Veterinarian training courses library : Dog / Dermatology
Each live webconference is recorded and available for replay a few days after the live conference.
How to take full advantage of our veterinary training courses :
Download the PDF document that you will find on our website for each conference
Print it out to take notes
Save the document in a folder so you can get back to your notes if necessary
In France, each replay webconference also grants you 0.025 CFC points (1 CFC = 1 ECTS European equivalent) for your continuous professional training. This amount of CFC points is doubled if you pass the MCQ (i.e. 0.05 CFC).You will find all your certificates of attendance and achievement in the section: My account > Training certificates.We are also accredited in Belgium and Quebec.
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How are education points calculated?
Code déontologique vétérinaire français
5 Crédits de Formation Continue (CFC) sur 5 ans (ou 5 ECTS sur 5 ans)
Nombre de points obtenus par 30 min de formation Wizzvet SANS QCM :0.025 CFC
Si réussite au QCM, les points sont doublés : 0.05 CFC
Formule de calcul des points :
( durée de la formation ×
coefficient d’apprentissage ×
coefficient de réussite ) / 20
où coefficient d’apprentissage = 1 car nos conférences sont sous la forme d’exposés interactifs
et coefficient de réussite = 2 si le QCM est réussi (plus de 3/5)
Code déontologique vétérinaire belge
60 points de formation continue (PFC ou PFCC) sur 3 ans dont 40% en présentiel
Nombre de points obtenus (par 30 min de formation) :0.5 PFC
Formule de calcul des points : 1H de formation suivie = 1 PFC
One of the most frequent veterinary consult complaints is otitis externa (OE). Approximately 20% of all canine patients have some type of ear disease.
Otitis externa occurs as a consequence of a multitude of causes and factors. Primary causes result in ear canal inflammation, predisposing factors increase the risk for the development of otitis, and perpetuating factors delay a clinical cure. The control of these factors is the key to avoid chronicity and recurrence of otitis externa.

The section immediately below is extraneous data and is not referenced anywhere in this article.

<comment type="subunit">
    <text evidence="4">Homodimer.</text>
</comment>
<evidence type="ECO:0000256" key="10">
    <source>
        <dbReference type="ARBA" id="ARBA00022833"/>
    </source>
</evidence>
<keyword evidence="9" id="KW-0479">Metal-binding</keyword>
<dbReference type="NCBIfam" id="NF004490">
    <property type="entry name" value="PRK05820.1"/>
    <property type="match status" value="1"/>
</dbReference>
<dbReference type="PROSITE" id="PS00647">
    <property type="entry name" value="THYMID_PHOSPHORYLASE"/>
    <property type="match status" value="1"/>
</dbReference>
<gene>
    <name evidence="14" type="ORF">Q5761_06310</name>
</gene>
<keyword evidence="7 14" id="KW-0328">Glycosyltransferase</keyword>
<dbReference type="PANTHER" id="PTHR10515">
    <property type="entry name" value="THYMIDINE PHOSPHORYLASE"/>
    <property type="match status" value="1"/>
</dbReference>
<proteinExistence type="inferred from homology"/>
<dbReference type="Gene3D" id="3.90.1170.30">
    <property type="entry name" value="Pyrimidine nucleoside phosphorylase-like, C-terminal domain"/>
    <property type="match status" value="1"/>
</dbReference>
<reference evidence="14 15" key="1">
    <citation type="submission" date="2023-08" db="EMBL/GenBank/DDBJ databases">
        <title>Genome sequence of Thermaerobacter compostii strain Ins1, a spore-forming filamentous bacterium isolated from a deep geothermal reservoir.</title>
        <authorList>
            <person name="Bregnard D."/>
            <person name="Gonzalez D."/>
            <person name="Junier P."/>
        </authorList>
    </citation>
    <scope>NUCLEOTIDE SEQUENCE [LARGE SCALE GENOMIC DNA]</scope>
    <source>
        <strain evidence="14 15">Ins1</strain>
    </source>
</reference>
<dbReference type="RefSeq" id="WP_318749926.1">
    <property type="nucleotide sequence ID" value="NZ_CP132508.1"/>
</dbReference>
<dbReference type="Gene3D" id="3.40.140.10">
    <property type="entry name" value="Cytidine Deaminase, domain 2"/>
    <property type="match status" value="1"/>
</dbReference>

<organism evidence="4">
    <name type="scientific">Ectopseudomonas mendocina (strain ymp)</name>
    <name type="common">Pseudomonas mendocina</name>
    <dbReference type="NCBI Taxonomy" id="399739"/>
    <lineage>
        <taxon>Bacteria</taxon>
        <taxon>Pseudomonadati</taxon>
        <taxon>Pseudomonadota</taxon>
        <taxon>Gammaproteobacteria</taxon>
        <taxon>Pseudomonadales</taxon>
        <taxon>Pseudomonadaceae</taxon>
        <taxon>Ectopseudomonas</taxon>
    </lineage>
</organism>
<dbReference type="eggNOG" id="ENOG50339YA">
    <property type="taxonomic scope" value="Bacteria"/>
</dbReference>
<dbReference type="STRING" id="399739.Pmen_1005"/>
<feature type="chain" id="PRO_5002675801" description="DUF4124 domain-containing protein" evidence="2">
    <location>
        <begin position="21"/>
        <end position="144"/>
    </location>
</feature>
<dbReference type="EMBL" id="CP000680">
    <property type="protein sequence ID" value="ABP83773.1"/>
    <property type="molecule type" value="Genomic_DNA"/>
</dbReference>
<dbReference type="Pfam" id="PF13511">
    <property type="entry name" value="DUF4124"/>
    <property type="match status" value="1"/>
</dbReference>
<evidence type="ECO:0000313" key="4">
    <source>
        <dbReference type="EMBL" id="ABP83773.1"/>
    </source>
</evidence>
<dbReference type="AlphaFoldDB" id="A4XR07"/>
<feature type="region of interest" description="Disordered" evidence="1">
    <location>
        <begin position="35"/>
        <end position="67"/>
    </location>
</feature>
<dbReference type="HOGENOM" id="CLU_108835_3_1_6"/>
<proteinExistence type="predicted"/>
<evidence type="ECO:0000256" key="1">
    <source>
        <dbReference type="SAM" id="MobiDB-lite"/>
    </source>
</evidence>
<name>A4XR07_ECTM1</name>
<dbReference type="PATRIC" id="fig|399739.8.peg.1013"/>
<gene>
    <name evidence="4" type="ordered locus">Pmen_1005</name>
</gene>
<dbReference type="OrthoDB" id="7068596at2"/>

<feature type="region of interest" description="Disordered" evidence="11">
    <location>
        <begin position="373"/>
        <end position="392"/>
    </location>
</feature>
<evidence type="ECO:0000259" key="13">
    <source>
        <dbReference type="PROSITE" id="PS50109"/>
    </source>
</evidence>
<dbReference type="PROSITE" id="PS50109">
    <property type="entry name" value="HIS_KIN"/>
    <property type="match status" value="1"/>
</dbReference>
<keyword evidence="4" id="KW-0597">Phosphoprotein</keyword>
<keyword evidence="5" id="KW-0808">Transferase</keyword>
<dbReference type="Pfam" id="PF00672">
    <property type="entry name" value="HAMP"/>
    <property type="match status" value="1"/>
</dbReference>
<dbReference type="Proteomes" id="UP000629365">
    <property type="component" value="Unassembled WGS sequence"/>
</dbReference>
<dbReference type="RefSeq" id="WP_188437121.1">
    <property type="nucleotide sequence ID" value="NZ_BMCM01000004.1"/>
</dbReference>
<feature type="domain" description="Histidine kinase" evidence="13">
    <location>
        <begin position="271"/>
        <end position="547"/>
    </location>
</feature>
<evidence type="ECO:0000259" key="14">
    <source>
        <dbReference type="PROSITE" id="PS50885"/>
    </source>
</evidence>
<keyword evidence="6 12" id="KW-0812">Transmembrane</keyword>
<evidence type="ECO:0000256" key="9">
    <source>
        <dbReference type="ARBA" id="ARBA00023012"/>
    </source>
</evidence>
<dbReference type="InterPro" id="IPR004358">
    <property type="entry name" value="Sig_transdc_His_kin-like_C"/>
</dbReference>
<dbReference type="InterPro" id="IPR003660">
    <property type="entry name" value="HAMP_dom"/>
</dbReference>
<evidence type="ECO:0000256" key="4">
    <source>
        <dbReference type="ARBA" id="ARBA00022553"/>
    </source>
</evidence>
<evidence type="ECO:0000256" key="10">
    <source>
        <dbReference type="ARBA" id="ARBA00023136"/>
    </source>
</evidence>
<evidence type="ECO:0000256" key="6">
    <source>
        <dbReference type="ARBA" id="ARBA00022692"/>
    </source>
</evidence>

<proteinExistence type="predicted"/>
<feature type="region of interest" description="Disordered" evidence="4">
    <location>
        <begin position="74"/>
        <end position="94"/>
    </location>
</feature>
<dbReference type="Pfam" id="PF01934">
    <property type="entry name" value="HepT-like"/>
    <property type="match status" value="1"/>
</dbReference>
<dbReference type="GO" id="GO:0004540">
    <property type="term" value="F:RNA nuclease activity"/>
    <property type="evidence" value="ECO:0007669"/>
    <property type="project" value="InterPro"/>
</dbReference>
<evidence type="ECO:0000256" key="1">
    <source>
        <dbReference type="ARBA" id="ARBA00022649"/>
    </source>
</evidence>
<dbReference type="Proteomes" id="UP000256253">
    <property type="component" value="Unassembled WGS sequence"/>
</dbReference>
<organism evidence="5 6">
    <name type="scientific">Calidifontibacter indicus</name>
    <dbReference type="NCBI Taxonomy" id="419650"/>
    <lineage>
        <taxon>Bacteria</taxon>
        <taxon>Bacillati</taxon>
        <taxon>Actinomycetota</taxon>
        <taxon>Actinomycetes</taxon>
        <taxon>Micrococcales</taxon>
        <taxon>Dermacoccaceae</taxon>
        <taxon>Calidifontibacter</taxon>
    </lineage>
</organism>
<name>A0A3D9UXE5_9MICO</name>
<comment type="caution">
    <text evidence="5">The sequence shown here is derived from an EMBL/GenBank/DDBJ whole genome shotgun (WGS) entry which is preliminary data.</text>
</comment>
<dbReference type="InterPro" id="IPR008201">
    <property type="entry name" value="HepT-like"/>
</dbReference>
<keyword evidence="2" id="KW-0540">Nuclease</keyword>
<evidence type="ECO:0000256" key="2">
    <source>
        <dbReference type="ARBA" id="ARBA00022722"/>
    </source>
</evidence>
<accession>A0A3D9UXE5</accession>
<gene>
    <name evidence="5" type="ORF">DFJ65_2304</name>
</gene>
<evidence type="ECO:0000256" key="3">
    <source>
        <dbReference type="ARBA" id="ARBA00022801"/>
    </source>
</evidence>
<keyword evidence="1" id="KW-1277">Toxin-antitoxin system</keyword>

The purpose of this lecture is, therefore, to summarize the various factors and causes associated with canine otitis externa development.
Historically, in the treatment of pyoderma, empirical systemic antibiotic therapy based on the clinical presentation was considered adequate, with an emphasis on the selection of an adequate antibiotic dose and duration of treatment.
With the recent emergence of multi-resistant bacteria, the approach to pyoderma has changed, and the correct diagnosis through cytological analysis and bacterial culture is now of great importance as it allows us to ensure the responsible use of systemic antibiotic therapy.
The objectives of this class are to provide keys for a correct choice of the most appropriate treatment for different types of pyoderma.
Scaling is an accumulation of loose debris from the stratum corneum (corneocytes). Scaling can have various appearances and be dry, thin, slab or greasy and vary in color from white, silver, yellow, brown or grey.
Corneocytes are the end product of epidermal keratinization and the normal loss of these cells is not visible to the naked eye as corneocytes are released individually or in small groups. In abnormal scaling, there is a loss of large scales. Scaling may be primary in primary idiopathic seborrhea and ichthyosis. However, scaling is more often secondary to a chronic inflammatory process. In the presence of pruritus, the differential diagnosis should include parasitic infections, allergies, infectious diseases such as pyoderma or Malassezia dermatitis.
If pruritus is not present, differential diagnoses should include primary endocrinopathies, demodicosis, dermatophytosis, leishmaniasis, nutritional imbalances, metabolic diseases, and cutaneous neoplasia such as cutaneous epitheliotropic lymphoma. In cats, exfoliative dermatitis associated or not with thymoma should also be considered.
LED is a relatively benign, autoimmune condition that affects the dog's nasal planum and in which systemic manifestations are absent.
It is the second most common immune-mediated skin pathology in dogs.
Exposure to ultraviolet light aggravates and exacerbates LED and there are breeds that may be predisposed since they are reported more frequently, as the Collie, Shetland Sheep Dog, Australian Shepherd, German Shepherd and Siberian Husky.
Therapeutic approaches are multiple and different effectiveness has been reported.
In recent years, new therapeutic options have been developed for the management of CAD, and, in parallel with the evolution in the knowledge of the pathophysiology of this condition, a new way of looking at the manner we use these new therapies has also emerged.
Currently, a proactive therapeutic approach is emphasized in which, while correcting the underlying pathogenesis whenever possible, active relapses are actively prevented, through a constant control of the inflammation associated with the allergic condition.
In this new therapeutic approach, the management of CAD is done in two phases:
A first phase of REACTIVE therapy, in which the active clinical signs (pruritic and lesional being acute or chronic) is rapidly controlled in order to induce clinical remission;
A second phase of PROACTIVE therapy with the goal of preventing relapses, through the regular control of subclinical inflammation.